Terry, a mid-level manager in a large Fairfield county company, came for career counseling after he was given a performance improvement plan. He noted that part of him almost wanted to be fired but – like most everyone – he needed a paycheck. The strange part from his perspective was that he had been good at his job. “I don’t want to brag but, at least compared to my peers, I’m just far more competent. Maybe because those who join our company just aren’t that smart.” From talking with Terry, I don’t think he was bragging or exaggerating. He had been given top ratings for the first 3 years of his job and his boss and said that some upper level executives thought he was the best of the hires from recent years. Terry was clearly very intelligent and was not arrogant. What had happened that led this star performer to be one step away from being let go?
I told him a story from my past: “Eileen” was a paralegal at the big Washington DC law firm where I worked. She had attended a very good undergraduate school and, while I do not mean to diminish paralegal work, most of it requires attention to detail and following procedures rather than anything demanding high brain power. Essentially, those with a good attitude who are suited for such work are rarely fired. While Eileen was never overtly was disrespectful, she always looked either bored or unhappy. When given assignments, she politely accepted the work but gave off the energy of someone getting another 50 pound weight added on their cart. She was let by the end of the summer.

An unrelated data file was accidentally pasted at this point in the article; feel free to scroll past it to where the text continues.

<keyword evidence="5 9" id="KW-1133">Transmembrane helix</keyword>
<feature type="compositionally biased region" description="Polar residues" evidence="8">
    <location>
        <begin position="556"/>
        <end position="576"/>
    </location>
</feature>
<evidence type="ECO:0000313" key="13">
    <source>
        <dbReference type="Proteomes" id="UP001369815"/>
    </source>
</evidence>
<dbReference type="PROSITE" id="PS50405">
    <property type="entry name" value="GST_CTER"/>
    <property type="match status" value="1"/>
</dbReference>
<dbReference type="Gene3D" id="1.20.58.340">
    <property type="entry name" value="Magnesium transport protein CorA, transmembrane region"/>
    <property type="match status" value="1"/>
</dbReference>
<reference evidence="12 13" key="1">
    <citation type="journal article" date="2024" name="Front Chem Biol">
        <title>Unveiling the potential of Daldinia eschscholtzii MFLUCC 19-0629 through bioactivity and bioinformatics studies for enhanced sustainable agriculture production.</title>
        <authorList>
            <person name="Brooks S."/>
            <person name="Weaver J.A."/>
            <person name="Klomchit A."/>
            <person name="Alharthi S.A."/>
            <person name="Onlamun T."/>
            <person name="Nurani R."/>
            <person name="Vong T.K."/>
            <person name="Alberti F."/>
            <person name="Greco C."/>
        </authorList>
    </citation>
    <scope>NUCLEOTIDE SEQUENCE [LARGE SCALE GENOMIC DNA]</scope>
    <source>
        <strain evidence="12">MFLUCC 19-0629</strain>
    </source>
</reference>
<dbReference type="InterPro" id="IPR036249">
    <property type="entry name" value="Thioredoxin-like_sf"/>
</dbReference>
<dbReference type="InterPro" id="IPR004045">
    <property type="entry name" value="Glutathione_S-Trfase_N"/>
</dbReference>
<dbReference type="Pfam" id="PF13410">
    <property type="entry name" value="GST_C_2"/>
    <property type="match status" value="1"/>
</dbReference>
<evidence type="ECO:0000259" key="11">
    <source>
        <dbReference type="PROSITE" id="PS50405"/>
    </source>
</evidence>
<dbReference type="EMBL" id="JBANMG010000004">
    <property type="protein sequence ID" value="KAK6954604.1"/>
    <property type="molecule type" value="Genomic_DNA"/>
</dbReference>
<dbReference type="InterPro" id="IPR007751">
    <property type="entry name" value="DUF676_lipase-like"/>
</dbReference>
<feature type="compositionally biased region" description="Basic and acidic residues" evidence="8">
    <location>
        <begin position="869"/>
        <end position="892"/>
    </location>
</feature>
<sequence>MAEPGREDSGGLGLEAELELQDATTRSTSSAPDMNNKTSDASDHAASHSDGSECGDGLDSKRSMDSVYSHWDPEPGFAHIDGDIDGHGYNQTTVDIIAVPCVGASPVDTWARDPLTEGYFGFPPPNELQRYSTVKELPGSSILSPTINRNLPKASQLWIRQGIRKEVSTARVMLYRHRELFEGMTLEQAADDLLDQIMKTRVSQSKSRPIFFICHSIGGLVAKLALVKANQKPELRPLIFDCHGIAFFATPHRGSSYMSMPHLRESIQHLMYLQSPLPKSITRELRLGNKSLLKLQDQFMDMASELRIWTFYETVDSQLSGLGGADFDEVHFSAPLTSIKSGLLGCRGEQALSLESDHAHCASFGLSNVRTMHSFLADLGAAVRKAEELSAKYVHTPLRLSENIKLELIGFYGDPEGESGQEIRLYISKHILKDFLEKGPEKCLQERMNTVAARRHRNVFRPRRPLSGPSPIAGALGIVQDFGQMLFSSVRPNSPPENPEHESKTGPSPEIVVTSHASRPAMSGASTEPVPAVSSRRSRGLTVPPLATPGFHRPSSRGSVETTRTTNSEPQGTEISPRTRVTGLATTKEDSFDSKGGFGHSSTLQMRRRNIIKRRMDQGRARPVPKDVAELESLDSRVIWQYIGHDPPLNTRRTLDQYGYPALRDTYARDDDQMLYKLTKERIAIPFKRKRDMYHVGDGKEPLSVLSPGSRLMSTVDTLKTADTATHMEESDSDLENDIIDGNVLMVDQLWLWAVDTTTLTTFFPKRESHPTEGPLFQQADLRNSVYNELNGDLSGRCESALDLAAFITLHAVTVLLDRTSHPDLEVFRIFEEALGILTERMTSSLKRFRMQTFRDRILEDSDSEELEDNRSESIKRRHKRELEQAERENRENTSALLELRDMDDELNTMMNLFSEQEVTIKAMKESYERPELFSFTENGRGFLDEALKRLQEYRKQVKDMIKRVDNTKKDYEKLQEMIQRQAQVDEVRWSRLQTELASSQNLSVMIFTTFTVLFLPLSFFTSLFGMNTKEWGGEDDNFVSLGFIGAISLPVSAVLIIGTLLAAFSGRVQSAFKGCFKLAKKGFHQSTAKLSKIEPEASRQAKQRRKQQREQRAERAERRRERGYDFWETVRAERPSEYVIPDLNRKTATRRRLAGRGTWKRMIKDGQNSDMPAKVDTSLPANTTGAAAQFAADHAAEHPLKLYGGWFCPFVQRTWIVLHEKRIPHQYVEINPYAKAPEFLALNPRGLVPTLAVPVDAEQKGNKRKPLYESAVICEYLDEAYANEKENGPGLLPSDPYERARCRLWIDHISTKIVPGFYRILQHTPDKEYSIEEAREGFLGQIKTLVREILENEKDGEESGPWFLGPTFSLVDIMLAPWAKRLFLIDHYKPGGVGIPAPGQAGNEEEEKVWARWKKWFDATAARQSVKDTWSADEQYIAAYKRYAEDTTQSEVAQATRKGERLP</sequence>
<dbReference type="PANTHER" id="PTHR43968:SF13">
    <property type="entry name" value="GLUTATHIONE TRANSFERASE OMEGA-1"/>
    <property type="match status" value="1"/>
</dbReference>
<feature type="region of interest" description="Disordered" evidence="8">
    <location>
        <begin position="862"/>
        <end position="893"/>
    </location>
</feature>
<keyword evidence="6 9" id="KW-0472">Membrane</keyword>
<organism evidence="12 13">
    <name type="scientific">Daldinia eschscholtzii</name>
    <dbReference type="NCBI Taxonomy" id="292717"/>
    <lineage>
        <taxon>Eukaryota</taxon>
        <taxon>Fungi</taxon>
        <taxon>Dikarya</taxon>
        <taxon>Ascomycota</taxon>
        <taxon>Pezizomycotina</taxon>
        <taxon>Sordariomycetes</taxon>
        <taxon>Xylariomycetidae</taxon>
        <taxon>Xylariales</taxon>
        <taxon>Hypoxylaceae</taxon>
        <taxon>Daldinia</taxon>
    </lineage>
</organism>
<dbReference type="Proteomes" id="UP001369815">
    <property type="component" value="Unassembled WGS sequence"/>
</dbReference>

If you don’t like your career path, soon enough you won’t be that good at your work.
Consider what happens when people start on a career path. At least in terms knowledge, they all are more or less on equal footing.
While in real life, this is simplistic, we’ll divide these new career starters into two groups (1) those who like and (2) those who don’t like their work. We’ll also make it so that the native talent of each group is the same.
Those that like their career will think about how to improve their work during off hours. They will read about the field. They will come in on time or earlier and leave a bit later. They won’t mind putting in time on the weekends or other off hours. While at work, they will be engaged and thus learning at a fast pace. Management will pick up their positive body language, energy, and attitude. That will help them move upward.
Those that don’t like their career will do none of those things. After work, they won’t think about work except due to anxiety. If they come in early, stay late or work on weekends, it will stem either from a boss’s order or simply out of worry about keeping their job. They will be bored at work and thus learning at a slow pace. Management will pick up those negative body language cues, the looks of disinterest, and those grumbles about working late.
You have to leave work you don’t like, not only because you are unhappy, but because soon enough you will also not be good at what you do.